Its place on the menu is not, however, as straightforward as it once was. For one thing, traditional methods of tenderising that involve cruelty are avoided; for another, demand outstrips supply. For both these reasons, octopus are often sold frozen. At the Pulpeira de Melide, fourth generation Gorka Rodriguez puts it starkly: ‘All octopus have to be frozen to tenderise them as we no longer bash them against a wall.’ He expertly boils them daily in water mixed with a dash from the previous day’s pot. The regulars in the packed traditional restaurant seem happy with the results: succulent purple-pink suckers dressed simply á feira with oil, sea salt and paprika.
Here, as everywhere, marine conservation is a concern, and there are whispers of black market sales, quota-breaking and illegal fishing of under-age fish, as well as the problems of climate change. Most reputable chefs, thankfully, pride themselves in being eco-aware and promote sustainability over fashion. They also widely subscribe to the ‘Zero Kilometre’ philosophy of seasonal, sustainable and local produce.
One tradition not up for discussion is the pairing of churros and hot chocolate at the venerable Bonilla a la Vista café in the heart of the old city.
The churros are irresistible, fried in olive oil and sprinkled with sugar, served with chocolate so thick and creamy they stand upright in the cup. There’s no choice. As César Bonilla Vázquez says, other flavours are ‘non-negotiable’.
The same applies to their other iconic item, addictive potato crisps fried in olive oil with sea salt. Again, no quibbling: ‘Crisps are crisps; we simply do not need jam or octopus flavours.’ These days, they enjoy cult status in South Korea after being catapulted to fame with a cameo role in the Oscar-winning film Parasite.
The Bonilla family are typical of the region’s driven entrepreneurs. At one end of the scale there is Gerardo Lagares, who cultivates organic Orballo herbal teas and Europe’s first certified tea bushes on a beautiful 17th-century farm won by his grandfather in a poker game. At the other, there are the Zara and Estrella conglomerates, which, remarkably, remain in family hands. The tremendous boost such companies have given to an economy long plagued by poverty, neglect and deprivation has been life-changing. Once generations left to start new lives abroad – the old joke is ‘God is everywhere but Galicians have already been there.’ Now they’re coming back or staying put.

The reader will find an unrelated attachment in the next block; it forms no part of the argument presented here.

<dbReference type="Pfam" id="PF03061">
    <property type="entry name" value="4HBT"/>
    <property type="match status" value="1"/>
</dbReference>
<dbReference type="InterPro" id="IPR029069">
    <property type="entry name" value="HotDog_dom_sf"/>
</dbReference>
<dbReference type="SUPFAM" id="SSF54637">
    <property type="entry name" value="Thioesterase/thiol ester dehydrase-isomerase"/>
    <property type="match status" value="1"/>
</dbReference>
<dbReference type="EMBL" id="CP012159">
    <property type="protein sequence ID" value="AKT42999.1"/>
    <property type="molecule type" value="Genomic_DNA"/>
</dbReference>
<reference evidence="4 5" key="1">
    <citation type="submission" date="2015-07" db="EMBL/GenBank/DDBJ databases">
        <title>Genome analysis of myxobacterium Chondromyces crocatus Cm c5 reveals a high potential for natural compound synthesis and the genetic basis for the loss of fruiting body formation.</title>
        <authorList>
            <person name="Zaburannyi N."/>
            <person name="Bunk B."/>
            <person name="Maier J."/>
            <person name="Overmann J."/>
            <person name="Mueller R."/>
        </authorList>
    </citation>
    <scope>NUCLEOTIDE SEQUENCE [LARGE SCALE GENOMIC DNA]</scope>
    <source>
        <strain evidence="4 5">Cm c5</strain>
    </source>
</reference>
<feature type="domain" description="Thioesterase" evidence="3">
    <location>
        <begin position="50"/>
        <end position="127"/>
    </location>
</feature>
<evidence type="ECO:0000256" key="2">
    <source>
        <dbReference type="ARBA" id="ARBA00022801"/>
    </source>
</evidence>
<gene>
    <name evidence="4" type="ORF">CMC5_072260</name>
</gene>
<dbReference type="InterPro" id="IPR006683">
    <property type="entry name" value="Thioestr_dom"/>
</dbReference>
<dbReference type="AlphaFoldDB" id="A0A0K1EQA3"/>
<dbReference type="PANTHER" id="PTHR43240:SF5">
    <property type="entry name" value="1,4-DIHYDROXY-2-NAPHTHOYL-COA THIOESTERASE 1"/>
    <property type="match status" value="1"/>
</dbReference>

The prominence of individual women in the city’s story is also notable, starting with the fearless 16th-century María Pita who, in the invasion by Sir Francis Drake’s troops, seized the English flag, crying out, ‘Let all men and women of honour follow me.’ They did, and her statue stands in the beautifully proportioned square facing the Town Hall, serenaded by melancholy wails on the Galician bagpipes. Rosalía de Castro, a great 19th-century poet, lived nearby in the Old Town, as did the Countess Emilia Pardo Bazán a little later: a novelist and fearless feminist campaigner, she also wrote two notable cookbooks.
A proponent of honest traditional cooking over fancier French-style cuisine, her influence is celebrated in the inspired, provocative dishes of Eclectic, a tiny restaurant run by Paco Chicón and Sergio Musso. Early advocates of a circular economy, they have been ahead of the curve to practise local sustainability. They actively look for small producers to help, and support the humane ikejime method of killing fish. The Countess advocated a daily plate of vegetables and at Eclectic this is interpreted, for example, as four ravishing textures of cauliflower with cured yolk and trout roe. Notwithstanding the scornful comment of one cook in her most famous novel, The House of Ulloa, ‘Vegetables on the feast-day of the patron saint! They’ll do for the pigs.’
The quality of Galician produce is well known in Spain but wider recognition has been impeded by geographical isolation, cultural reticence, emigration, poverty and politics.
Now things are changing. ‘It’s exciting, as in the past we were regarded as the country’s poor relation,’ says Silvia Facal of A Mundiña. Adrián Felípez at Hünica agrees: ‘Galician chefs have worked hard to put “Atlantic cuisine” on the map, and we’re getting there.’